Arms sale in the world has reached the maximum since the end of the cold war. The total market supply in the period 2012-2016 increased by 8.4%, in comparison with the last 5 years, reports SIPRI. Russia is the second largest exporter of weapons in the world, after the United States.
The Arms Trade Treaty (ATT) is an international treaty that regulates the international trade in conventional arms and seeks to prevent and eradicate illicit trade and diversion of conventional arms by establishing international standards governing arms transfers.
In an ideal world, the arms market would be adjustable. But in an ideal world, weapons would not be necessary
The ATT contributes to international and regional peace, security and stability, reducing human suffering, and promoting cooperation, transparency and responsible action among the international community.
The Treaty came into force on 24 December 2014. At this stage, the Treaty has a total of 92 States Parties and 130 Signatory States. Despite the fact that there is a law regulating the trade in arms, the producers do not stop mass production of various types of weapons.
For producer countries, this is not only justified by the principles of self-defense, but it is also an excellent source of profit. According to the researchers, the five largest arms exporters in the world are the USA, Russia, China, France and Germany.
Together, these five states are responsible for 74 % of international arms transfers, which are mainly acquired by buyers in countries of Asia and Oceania, as well as in the countries of the Near and Middle East. The largest arms importers in the world are India and Saudi Arabia.
The world leader in the arms trade is still the US—its market share is 33 percent. In 2012-2016, the volume of US-sold weapons increased by 21 percent. "The US exports arms to at least 100 countries, which is much more than any other supplier countries", the SIPRI noted.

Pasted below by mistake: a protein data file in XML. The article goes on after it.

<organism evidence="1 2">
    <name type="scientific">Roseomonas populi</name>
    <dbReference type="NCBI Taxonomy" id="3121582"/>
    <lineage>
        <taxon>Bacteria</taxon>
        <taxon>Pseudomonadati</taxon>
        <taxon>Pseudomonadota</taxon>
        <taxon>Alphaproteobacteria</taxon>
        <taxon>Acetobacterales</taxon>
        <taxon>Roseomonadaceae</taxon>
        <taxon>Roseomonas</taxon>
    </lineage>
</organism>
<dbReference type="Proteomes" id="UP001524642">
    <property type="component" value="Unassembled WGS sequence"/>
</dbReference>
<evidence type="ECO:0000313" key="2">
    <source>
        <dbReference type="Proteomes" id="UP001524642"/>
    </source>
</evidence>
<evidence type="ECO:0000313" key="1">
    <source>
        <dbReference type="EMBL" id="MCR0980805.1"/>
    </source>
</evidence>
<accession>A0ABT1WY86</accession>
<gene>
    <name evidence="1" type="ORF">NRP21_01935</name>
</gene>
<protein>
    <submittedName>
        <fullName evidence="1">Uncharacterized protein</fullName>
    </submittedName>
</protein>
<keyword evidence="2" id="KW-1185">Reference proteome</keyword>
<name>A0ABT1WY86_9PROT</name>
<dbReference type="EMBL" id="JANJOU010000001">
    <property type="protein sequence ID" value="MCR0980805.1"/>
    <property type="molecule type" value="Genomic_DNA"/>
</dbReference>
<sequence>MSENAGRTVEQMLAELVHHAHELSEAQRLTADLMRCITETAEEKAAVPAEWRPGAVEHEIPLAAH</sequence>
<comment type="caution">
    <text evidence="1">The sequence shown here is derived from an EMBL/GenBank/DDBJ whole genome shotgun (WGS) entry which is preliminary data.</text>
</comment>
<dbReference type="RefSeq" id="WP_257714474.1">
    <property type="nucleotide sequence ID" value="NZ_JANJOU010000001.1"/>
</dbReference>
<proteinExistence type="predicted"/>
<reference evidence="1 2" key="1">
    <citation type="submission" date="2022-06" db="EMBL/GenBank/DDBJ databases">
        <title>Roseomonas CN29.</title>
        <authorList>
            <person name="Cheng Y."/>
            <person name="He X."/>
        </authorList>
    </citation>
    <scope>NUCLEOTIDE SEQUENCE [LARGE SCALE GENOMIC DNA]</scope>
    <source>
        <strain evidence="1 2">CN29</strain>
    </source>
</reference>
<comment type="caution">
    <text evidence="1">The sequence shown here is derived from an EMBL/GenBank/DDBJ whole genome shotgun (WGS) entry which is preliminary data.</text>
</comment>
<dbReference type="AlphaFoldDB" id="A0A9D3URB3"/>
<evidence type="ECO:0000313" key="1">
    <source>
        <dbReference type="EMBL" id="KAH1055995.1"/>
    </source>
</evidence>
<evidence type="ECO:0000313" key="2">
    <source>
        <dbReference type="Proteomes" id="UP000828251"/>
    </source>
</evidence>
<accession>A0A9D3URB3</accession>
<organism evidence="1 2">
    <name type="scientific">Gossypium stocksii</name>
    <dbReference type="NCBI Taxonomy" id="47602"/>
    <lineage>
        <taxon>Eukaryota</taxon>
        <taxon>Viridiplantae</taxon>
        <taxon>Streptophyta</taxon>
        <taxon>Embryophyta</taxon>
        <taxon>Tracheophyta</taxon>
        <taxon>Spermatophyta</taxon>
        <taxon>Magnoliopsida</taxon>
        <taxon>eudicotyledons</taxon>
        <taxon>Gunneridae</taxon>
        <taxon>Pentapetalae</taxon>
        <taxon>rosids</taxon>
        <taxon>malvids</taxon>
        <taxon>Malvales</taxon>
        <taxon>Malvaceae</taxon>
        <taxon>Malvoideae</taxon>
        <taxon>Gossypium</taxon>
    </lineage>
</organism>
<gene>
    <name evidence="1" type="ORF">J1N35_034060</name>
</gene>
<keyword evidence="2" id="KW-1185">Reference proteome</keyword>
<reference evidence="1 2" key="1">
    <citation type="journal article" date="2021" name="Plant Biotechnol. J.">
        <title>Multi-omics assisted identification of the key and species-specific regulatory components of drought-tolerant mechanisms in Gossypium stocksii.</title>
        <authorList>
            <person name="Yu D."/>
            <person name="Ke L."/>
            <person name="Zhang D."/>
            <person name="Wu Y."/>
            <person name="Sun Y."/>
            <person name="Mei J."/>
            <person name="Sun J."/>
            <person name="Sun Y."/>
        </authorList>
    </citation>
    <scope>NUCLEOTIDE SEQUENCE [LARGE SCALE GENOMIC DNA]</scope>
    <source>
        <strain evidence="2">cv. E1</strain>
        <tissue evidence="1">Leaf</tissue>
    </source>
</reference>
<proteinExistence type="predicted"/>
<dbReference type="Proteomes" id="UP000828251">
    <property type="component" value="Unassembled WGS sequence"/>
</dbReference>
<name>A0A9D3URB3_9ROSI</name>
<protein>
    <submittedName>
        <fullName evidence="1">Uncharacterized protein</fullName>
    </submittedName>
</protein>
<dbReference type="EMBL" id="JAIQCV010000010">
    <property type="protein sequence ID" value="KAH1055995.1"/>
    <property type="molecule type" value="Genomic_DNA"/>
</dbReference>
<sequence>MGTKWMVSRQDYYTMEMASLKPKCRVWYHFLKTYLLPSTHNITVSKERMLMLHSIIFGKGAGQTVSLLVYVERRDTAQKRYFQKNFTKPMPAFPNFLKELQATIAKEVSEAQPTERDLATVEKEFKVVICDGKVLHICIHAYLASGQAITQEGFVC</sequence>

According to researchers, almost half of American weapons are sold to buyers in the Middle East. Russia is in second place, with a market share of 23%. Having increased arms sales by 74%, China brought its share in the global arms market to 6.2% and is the third largest exporter. France shares 6% of the market, and Germany, 5.6%.
The United States in 2012-2016 accounted for one third of all arms exports, compared with 2007-2011 when the volume of exports from the United States grew by 21%. A significant share in deliveries is accounted for by strike fighters with missiles and precision-guided weapons. Russia accounts for 23% of all arms exports. 70% of its weapons go to four countries: India, Vietnam, China and Algeria.
In comparing the years 2007-2011 with 2012-2016, China's share in arms exports increased from 3.8 to 6.2%. China has overtaken France (6%) and Germany (5.6%).
France can increase supplies through large contracts signed in the last five years, SIPRI notes. Experts note the growth in the volume of international arms transactions since 2004.
When comparing the years 2007-2011 with 2012-2016, its volume increased by 8.4% and reached a maximum for any five-year period after the end of the Cold War. In the years 2012-2016, Azerbaijan imported 20 times more weapons than Armenia, the report says.
Sales of weapons to other states have always been associated with a complex combination of purely material considerations and the search for instruments of political influence.
At the moment, arms sales by the largest states are of considerable economic importance, since the sales amount is estimated at hundreds of billions of dollars.
International conventions prohibit the sale of only certain types of weapons and their means of production. Some UN resolutions completely prohibit the arms trade with individual states, for example, with North Korea.
The first problem is that these conventions and agreements have not been signed and/or ratified by all countries. In addition, it is often difficult to achieve compliance with UN resolutions, and even those countries that supported them.
Finally, countries that do not sign agreements can freely create all kinds of weapons, including weapons of mass destruction, and sell them openly to clients. In an ideal world, the arms market would be adjustable. But in an ideal world, weapons would not be necessary.
The most respected representatives of the international community constantly express their desire to restrict the arms trade to the "most necessary", and supply it only to responsible countries.
In fact, all these concepts of necessity and responsibility are highly subjective and often do not play a big role in comparison with economic realities and political and diplomatic plans.